My toddler, Noah, loves sweets. Today he was stuffing cake into his mouth with both his hands at a birthday party. By naptime, he was acting certifiably insane – shouting that he was hungry and thirsty, had to go potty, wasn’t tired, etc. We finally put him down for his nap and hoped that when he woke up, we’d recognize our sweet-tempered, easygoing kid again.
When he did wake up, he sat up, rubbed his eyes, and repeated that he was hungry and thirsty. I offered him some milk and asked if he wanted some nuts or some fruit. That’s when he dropped the bombshell. “I want broccoli,” said Noah. I deftly scooped my jaw off the floor and said, “Sure, sweetie. I can make you some broccoli.” That evening, when we offered him a treat if he finished his dinner, he said, “I don’t want a treat today.” He then proceeded to demolish the heap of garlic-sautéed kale on his plate.
Of course, I felt prouder than proud – who wouldn’t? What’s more, in the last few months, Noah has demonstrated a growing fondness for mushrooms, spinach, cauliflower, and Chinese cabbage. And with terrifying statistics about obesity and diabetes in the news daily, I think I’m as much relieved as I am proud.
“Only 2 percent of children eat a healthy diet,” says Jennifer Wilkins, a registered dietitian at Cornell’s Division of Nutritional Sciences. At first, Noah was like all his peers when it came to what he succinctly dismissed as “green food.” Veg-o-phobia and diapers seem to go hand in hand. My colleague Melinda Hemmelgarn, a registered dietitian with expertise in childhood obesity prevention, says this is no coincidence. “Kids’ taste buds are different from adults’,” says Hemmelgarn. “Kids have more of them, and strong-flavored vegetables are magnified on little tongues.”
When Noah was a little younger, he insisted he didn’t like vegetables. In fact, for a while, the only vegetable he ate with any gusto was frozen peas until he got sick of them. Having only recently learned to recognize the letters “f” and “b,” he hasn’t read the USDA guidelines. And he is no fonder of okra than he should be. So it isn’t that Noah is an exceptionally right-minded kid when it comes to fresh produce. But when his growing body demands something, it seems it is finally learning to “listen.”
Maybe that’s the point: Kids’ bodies know what they need. So maybe our job as parents is to make good, nutritious food available – and to keep making it available until someday something clicks, and suddenly broccoli is something they want for a snack when they wake up from a nap.
Industry pundits will tell you we have to be free to choose what we eat in the supermarket. Of course, kids will choose sugary cereals and fatty snacks, and why should we deny them? But that argument strikes me as misleading. Kids choose what’s familiar and available, and that’s why U.S. food processors spend $15 billion a year on advertising and direct merchandising, making sure their products become just that: familiar and available.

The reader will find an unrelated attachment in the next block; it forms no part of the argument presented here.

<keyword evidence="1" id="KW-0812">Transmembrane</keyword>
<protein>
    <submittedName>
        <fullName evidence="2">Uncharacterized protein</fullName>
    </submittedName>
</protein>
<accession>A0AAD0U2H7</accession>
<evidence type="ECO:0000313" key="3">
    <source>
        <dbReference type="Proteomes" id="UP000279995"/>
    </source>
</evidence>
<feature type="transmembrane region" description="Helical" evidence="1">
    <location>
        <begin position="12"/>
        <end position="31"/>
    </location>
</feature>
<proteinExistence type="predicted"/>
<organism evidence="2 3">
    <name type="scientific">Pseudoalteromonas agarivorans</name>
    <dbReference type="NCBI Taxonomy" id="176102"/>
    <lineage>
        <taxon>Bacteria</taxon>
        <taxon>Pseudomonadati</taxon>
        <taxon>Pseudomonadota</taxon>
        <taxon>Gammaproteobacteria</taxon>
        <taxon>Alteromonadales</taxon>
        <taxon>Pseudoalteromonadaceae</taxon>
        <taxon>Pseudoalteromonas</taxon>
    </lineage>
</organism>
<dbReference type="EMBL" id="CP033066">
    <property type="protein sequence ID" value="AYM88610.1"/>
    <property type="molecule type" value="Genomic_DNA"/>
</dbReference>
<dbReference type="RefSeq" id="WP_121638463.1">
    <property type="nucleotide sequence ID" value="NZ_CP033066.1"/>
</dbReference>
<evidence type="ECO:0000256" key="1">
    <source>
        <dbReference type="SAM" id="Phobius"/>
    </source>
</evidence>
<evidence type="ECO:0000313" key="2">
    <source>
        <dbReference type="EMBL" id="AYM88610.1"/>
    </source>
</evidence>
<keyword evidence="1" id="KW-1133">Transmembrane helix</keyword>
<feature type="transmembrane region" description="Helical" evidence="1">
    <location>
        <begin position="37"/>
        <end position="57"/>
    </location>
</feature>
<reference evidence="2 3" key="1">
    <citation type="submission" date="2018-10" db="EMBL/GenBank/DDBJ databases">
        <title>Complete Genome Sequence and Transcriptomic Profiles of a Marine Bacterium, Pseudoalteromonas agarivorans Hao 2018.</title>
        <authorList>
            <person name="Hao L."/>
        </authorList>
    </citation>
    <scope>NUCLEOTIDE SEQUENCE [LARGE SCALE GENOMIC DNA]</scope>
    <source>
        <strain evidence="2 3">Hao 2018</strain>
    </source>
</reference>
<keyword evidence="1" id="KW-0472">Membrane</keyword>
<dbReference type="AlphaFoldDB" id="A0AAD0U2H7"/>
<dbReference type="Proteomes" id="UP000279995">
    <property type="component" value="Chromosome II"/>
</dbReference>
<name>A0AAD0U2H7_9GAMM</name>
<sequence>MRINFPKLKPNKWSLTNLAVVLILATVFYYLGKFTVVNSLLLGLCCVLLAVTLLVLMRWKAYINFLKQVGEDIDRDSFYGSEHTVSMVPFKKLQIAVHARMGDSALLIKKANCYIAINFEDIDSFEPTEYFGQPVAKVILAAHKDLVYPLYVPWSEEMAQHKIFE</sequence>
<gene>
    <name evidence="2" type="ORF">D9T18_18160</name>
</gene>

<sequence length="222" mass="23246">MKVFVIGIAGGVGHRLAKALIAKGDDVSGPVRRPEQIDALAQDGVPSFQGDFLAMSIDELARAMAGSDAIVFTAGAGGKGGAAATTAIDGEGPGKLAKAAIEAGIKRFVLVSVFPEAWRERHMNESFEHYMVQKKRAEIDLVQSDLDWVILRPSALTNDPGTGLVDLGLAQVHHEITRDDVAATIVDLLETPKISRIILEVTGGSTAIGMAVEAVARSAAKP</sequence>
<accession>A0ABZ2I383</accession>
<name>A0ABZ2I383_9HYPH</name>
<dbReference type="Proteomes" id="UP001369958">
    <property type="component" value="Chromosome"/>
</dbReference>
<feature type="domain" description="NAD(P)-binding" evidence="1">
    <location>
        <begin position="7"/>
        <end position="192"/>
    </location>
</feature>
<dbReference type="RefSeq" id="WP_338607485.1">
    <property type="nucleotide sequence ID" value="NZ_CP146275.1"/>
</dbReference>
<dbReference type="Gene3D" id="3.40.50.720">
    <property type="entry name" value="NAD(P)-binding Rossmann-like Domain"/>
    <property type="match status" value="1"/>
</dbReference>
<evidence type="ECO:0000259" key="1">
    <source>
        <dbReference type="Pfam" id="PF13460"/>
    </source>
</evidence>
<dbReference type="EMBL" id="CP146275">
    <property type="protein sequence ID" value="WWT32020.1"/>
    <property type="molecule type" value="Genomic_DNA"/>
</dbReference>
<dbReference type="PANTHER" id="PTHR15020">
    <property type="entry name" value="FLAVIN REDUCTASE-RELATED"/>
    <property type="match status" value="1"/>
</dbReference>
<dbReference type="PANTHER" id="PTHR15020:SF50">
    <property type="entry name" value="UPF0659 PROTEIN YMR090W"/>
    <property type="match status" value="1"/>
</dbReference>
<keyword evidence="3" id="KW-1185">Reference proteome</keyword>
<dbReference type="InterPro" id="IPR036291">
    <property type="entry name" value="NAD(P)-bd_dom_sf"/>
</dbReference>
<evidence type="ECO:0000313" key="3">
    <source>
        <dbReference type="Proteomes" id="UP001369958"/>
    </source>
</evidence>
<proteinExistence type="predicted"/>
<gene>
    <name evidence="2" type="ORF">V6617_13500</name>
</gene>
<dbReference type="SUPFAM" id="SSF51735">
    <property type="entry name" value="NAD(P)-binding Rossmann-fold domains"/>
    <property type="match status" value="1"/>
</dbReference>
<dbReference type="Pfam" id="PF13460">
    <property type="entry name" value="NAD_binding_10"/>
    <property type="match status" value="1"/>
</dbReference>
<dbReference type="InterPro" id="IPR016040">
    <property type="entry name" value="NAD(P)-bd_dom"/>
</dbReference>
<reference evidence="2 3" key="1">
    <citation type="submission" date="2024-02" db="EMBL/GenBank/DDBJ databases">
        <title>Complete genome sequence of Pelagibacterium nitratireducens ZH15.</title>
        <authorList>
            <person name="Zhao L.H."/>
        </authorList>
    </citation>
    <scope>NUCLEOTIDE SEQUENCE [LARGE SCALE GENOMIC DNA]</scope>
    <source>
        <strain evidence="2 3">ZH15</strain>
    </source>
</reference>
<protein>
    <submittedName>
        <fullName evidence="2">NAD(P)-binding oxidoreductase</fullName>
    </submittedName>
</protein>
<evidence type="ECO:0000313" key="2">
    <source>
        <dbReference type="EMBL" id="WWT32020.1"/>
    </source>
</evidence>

“It takes just one 30-second commercial to influence a child’s preference for the advertised item,” says Hemmelgarn. “So limit TV viewing and you’ll automatically limit the whining and begging for advertised products.”
Parents don’t have a marketing budget. What we do have is a fierce commitment to see our kids thrive. If we do a better job making good food familiar and available to our kids than the snack companies, our kids will develop healthy lifelong food habits. Maybe not today, maybe not tomorrow – but in the long run.
I don’t know for certain that anything I did is responsible for Noah’s embrace of leafy greens. But I know that I didn’t do anything to prevent him from discovering them on his own. A few simple lifestyle choices we’ve made in our home may have helped, and these could be adapted to any home.
Family Time in the Kitchen
We set up a table where Noah can draw or build things in the kitchen. He’s interested in watching me cook, and he sometimes wants to know how we make certain dishes he likes.
Noah always has something to say about the smell of what’s cooking on the stove. So if he wants to help make something, I try to find a task he can handle, such as peeling the carrots (with supervision!), tipping the beans, or stirring the batter.
Family Time at the Table
Life can be so hectic that time together is a luxury. Still, we try to eat dinner as a family as often as possible. According to Hemmelgarn, modeling healthful eating “is one critical key to cementing healthful habits that will last a lifetime.”